After crossing the land bridge we go off road for the last 300 meters and loop around the peninsula that holds the park/beach area that is the center of activities (and contains the finish line). This is a very cruel joke because at this point we run right by the transition exit and feel we should be done. But there's plenty of distance left during which to hurt... The route is flagged off the way that cross country meets are marked. I'm carefully watching the ground because it's uneven and there are tree roots and pine cones and whatnot. I didn't even think to look behind me, but it wouldn't have mattered because I'm fighting for every second I can get. It's a time trial start after all and you aren't really head to head with anyone.
There's a nice crowd of spectators gathered around the last 100 yards to cheer people on and it's hurting now, but I know I can hold it through to the end. Ever been sprinting a 50 or 100 in the pool and you are really suffering with 25 to go? You know how that hurts, but you need to endure that ever growing pain until you get to the wall? You can only do this because you know it's ending soon?
Yep, that's how it felt. Probably did a decent job of putting it all out on the course. In fact, short of collapsing, I was pretty useless when I crossed. I blew right past the volunteers collecting timing chips and got a bottle of water. A few seconds later I asked if I could lay down in the tub of ice with water bottles in it.. :) I got permission! But I joking!

Shortly, I was coherent enough to walk back to the volunteer. She reached for my timing chip's velcro strap and I realized this wasn't going to be quick...I had augmented the velcro with a safety pin. I now realized how much I was really hurting. I couldn't stand still...I had to put my hands on my knees and try not to fall down while she collected my chip.

What would you do differently?:

It was a good race. I felt it on the course and even without feedback from any clocks I was happy.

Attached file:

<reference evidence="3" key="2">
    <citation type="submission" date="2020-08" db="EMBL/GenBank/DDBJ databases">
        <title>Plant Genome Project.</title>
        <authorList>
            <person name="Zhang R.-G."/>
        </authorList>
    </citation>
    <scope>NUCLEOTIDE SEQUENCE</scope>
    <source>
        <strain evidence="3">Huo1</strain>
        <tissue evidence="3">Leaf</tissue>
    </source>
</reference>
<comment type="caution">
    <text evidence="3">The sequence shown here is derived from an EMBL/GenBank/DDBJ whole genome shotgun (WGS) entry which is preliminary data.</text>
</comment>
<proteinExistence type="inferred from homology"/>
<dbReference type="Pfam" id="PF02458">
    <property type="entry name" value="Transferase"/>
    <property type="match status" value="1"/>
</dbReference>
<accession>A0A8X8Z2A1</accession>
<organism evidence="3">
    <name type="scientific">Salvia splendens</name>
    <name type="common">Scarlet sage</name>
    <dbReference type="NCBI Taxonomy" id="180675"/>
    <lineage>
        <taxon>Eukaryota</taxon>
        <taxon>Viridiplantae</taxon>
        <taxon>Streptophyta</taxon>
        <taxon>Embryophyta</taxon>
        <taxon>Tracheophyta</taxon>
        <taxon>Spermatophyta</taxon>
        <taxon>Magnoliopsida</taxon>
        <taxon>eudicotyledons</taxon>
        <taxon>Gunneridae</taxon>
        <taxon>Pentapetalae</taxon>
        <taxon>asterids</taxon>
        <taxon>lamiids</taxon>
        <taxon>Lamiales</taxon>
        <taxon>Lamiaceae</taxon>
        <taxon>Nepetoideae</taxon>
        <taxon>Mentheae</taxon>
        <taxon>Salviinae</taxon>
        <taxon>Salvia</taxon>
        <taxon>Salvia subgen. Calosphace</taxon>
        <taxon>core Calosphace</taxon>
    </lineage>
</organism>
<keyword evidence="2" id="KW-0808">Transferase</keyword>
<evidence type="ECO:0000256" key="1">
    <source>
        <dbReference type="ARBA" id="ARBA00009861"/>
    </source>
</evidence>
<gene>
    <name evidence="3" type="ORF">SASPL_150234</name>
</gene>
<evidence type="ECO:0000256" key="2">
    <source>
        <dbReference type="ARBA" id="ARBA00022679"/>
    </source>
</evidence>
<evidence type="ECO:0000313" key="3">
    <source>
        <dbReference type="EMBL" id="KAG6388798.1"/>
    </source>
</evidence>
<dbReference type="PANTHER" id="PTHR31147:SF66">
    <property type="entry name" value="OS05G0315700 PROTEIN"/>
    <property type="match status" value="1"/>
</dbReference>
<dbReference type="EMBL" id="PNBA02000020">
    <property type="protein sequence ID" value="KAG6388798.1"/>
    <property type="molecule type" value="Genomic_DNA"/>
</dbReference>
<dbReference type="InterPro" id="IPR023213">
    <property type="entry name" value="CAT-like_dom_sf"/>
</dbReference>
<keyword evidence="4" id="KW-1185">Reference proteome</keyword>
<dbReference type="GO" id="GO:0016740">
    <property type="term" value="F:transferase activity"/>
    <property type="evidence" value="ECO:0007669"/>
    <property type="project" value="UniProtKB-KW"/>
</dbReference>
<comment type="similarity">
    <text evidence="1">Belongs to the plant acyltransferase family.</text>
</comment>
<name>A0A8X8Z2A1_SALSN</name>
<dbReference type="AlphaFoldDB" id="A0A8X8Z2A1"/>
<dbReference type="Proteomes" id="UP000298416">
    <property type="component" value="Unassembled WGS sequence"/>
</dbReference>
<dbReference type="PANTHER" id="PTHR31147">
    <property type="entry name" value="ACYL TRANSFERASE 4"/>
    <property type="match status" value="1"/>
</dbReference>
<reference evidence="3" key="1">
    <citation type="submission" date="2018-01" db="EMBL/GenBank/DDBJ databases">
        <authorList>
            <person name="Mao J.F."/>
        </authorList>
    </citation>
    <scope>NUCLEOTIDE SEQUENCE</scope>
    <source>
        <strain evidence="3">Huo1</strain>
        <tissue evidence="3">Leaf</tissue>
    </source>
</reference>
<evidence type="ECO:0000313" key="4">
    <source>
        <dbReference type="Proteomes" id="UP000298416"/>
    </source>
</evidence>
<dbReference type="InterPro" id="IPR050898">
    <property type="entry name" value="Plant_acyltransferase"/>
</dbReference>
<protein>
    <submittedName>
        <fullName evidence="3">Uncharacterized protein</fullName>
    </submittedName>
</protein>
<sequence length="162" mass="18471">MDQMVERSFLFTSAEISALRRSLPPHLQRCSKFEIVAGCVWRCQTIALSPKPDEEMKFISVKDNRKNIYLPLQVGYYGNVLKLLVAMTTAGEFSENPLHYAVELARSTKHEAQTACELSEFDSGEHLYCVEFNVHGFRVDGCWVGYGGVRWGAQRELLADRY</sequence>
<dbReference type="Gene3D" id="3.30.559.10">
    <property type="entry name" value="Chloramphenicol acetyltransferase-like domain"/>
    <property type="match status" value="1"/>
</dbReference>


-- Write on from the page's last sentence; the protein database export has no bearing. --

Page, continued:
Nothing different to do. It would be good to see GPS data of the run and to see what my splits were and see my speed charted versus elevation.
Post race
Warm down:

Walked around until the race pain had faded. Talked to the guy that had finished 2nd across the line (turned out to be 3rd)...I'd seen him on the run and noticed that he was somewhat muscular and carrying more bodyfat than most triathletes yet he was very that impressed me. We talked for a while about weight lifting, and apetite! (he wants to be lighter but does't seem to have the will power). I found out later looking over the results that his bike split was the top one and beat me by around a minute. If he hadn't been out of the water before me he would have passed me on the bike which would have deflated me!

I then was approached by the guy in my AG that I passed on the run. He was very complimentary about my speed as I came past him. I appreciated his encouragement. It's really cool to see people who I know are very competitive also be very happy to credit others who do even better. He described being passed on the bike by someone that was just flying. I know he was talking about the guy with the top bike split I had just spoken to. He explained to me how he tried to keep up for awhile but was seeing 400Watts registering on his power meter and "had to back it back down to 320".

I also had a discussion with an acquaintance named David who always stresses over his age group placing and is always stressed about who has entered and what kind of shape they are in...He was telling me about doing an FTP test and coming up with 320 Watts for his 20 minute test.